Miller said that the industry’s migration from older analog equipment to newer digital technologies means more efficient use of spectrum and the capability to handle voice and data simultaneously. Currently, Racom handles about 20 million connections a month, about three million of which are data transmissions. Miller predicted that within a few years this proportion will be reversed, with about 17 million being data calls.
Capabilities of the network are constantly being enhanced, such as a cooperative effort that began in 1998 with Fargo, ND-based IDA to create a GPS/AVL fleet management system compatible with EDACS technology. That first project, for Sioux Valley Southwestern Electric, in Coleman, SD, has been expanded to other places, like Blackhawk County.
“That’s a real deal now,” said Miller citing applications for ambulances and other public safety uses. “As GPS continues to comes down in price, and we figure out how better to integrate all that, I think that’s going to become a standard, built-in feature.”
Providing wireless content
Other wireless applications are also likely to be offered by the corporation in the future. Miller foresees providing CAD systems, 9-1-1 phone systems and mapping systems, with Racom becoming more of a systems integrator.
“I’ve got a whole floor of this building that I’m trying to hold open for what I call my ‘content’ floor.” Miller said. “We’re sort of a ‘pipe’ provider now, but I think the future holds a mix of providing not only the pipe, but what flows through the pipe.” ESMRs can become data warehouses for mission-critical customers, he said. He gave as an example becoming a depository for pawnshop records, so police departments can cross-check surrounding towns to track stolen property. Wireless 9-1-1 and map-centric applications are expensive for individual comm centers, but affordable when centralized, he said. “There are a lot of opportunities for content and massaging content, putting it together in unique and needed ways.”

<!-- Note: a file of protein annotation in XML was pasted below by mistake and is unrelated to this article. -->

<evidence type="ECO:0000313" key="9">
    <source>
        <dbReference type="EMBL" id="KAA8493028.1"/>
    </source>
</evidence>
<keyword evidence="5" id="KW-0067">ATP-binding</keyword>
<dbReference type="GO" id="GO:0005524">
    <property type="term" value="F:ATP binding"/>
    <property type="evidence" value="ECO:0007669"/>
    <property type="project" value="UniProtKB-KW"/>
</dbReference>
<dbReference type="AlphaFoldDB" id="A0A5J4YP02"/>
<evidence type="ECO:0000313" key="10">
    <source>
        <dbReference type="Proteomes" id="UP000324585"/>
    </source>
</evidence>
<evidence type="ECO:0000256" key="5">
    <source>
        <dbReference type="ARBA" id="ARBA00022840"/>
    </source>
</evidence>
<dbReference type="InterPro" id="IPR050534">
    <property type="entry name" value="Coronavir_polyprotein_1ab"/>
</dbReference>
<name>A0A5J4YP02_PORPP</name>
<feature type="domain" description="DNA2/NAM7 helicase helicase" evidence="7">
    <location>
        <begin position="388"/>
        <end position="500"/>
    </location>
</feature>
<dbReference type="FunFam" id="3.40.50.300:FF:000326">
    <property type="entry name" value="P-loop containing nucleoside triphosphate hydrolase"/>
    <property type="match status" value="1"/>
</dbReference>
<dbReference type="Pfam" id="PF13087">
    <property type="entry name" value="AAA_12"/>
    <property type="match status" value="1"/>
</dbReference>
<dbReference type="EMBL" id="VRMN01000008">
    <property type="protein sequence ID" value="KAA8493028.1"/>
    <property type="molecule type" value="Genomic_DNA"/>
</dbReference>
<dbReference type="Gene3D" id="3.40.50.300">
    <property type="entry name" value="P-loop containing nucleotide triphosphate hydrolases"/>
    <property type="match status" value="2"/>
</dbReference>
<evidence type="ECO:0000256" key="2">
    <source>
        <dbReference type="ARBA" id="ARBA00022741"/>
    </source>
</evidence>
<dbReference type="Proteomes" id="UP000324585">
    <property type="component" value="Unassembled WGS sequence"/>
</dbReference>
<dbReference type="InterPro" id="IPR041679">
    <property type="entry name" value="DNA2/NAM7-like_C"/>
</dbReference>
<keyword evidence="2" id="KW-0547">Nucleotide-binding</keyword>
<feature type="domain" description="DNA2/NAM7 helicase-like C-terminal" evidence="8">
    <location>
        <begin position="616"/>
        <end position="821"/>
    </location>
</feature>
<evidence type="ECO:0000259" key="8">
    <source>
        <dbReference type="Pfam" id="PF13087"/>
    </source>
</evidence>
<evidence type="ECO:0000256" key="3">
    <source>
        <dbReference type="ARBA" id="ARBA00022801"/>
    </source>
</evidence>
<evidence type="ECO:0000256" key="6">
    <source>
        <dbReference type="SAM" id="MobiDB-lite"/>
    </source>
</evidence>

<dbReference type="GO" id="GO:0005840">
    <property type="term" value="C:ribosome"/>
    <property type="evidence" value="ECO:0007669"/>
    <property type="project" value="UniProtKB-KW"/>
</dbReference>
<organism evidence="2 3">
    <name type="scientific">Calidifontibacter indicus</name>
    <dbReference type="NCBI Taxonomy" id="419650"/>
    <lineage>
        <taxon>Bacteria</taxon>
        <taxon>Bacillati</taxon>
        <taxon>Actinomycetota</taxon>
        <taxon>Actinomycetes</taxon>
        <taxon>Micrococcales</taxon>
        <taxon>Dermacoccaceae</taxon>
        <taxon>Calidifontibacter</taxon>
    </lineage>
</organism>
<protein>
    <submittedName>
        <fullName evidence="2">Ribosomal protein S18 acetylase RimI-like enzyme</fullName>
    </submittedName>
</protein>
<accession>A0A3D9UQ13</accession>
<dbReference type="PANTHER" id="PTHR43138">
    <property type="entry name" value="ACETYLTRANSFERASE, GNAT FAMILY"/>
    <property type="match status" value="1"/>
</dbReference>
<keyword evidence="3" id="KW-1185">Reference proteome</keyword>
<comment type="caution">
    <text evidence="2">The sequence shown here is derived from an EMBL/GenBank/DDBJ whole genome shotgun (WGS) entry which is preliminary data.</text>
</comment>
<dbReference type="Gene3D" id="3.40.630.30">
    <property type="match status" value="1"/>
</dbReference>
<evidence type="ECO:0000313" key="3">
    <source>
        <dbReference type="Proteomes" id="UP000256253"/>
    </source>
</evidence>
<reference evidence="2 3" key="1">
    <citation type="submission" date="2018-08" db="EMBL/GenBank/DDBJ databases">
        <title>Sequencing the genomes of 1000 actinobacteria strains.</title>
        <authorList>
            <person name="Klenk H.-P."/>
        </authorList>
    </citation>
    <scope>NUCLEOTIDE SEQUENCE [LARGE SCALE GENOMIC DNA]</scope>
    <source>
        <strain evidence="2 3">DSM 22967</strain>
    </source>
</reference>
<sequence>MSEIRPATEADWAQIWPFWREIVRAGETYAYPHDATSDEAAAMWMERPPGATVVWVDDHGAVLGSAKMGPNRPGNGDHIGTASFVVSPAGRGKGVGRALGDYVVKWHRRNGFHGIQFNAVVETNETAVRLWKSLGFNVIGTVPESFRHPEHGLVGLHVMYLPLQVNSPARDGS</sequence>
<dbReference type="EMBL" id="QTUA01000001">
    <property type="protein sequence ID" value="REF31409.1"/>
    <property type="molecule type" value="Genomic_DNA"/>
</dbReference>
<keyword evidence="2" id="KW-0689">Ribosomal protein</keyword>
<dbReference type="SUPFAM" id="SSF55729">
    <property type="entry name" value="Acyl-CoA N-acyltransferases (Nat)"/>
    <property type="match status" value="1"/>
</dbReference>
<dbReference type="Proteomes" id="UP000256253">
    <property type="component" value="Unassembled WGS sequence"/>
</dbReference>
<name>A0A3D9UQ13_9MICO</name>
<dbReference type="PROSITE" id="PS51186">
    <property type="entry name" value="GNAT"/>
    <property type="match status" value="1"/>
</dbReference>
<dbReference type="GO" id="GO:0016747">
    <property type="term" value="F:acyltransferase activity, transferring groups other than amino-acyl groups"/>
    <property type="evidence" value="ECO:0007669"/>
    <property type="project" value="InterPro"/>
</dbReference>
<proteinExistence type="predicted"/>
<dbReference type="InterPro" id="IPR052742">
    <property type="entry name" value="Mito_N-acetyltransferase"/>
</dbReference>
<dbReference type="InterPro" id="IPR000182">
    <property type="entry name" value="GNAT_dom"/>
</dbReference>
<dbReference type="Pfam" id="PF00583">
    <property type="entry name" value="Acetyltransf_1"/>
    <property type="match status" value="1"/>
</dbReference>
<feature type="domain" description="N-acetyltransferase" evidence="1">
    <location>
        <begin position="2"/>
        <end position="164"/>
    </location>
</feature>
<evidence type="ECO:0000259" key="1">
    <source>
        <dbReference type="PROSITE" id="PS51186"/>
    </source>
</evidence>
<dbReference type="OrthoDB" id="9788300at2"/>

Racom has gone through a number of corporate changes over the years. When Miller got the idea to build out an 800MHz system, he capitalized the plan by selling one-third of the company to General Electric. G.E. later combined with L. M. Ericsson to become Ericsson G.E. This business relationship, which resulted in Racom being the exclusive distributor of EDACS technology in the states of Iowa, Minnesota, Nebraska, North Dakota and South Dakota, has been responsible for much of the corporation’s growth.
Racom still uses EDACS systems, even though Ericsson is no longer a part-owner of Racom. (Ericsson’s Private Radio Systems Division has itself recently been acquired by Com-Net, and the new entity is known as Com-Net Ericsson Critical Radio Systems.) Currently, American Energy Holdings, an $11 billion diversified utility company with worldwide operations, owns 31% of Racom. American Energy, in turn, was recently bought out by Warren Buffet’s group, Berkshire Hathaway, and taken private. Miller joked that Buffet obviously wanted to get his hands on Racom’s management team. That team owns 69%, with Miller as the majority shareholder. His son, Michael Miller, now vice president of corporate development, joined the company in 1996 after five years with General Electric.
There is also no enmity between Racom and Motorola. Miller hopes to expand the business to include systems that use infrastructure and equipment produced by the former rival. “We’d very much like to; I think the whole industry is ripe for that kind of consolidation,” Miller said. “I think our industry has matured to the point so that only makes sense, so that we who are the local sales and service organizations ought not be tied to one manufacturer but to ‘What does the customer really need?’ and ‘How is his problem solved in the best way?'”
If you build it, they will come
Miller’s foresight in acquiring 800MHz spectrum, the strategic partnerships he forged with suppliers and customers, and his innovative move in leasing network space gives him a competitive advantage. He estimated that Racom is about 24 months ahead of its nearest competitor in building a wide- area, shared, digital voice and data, radio-dispatch and telephone-interconnect communications system.
Which is another way of saying that Gregg Miller no longer works out of his farmhouse attic.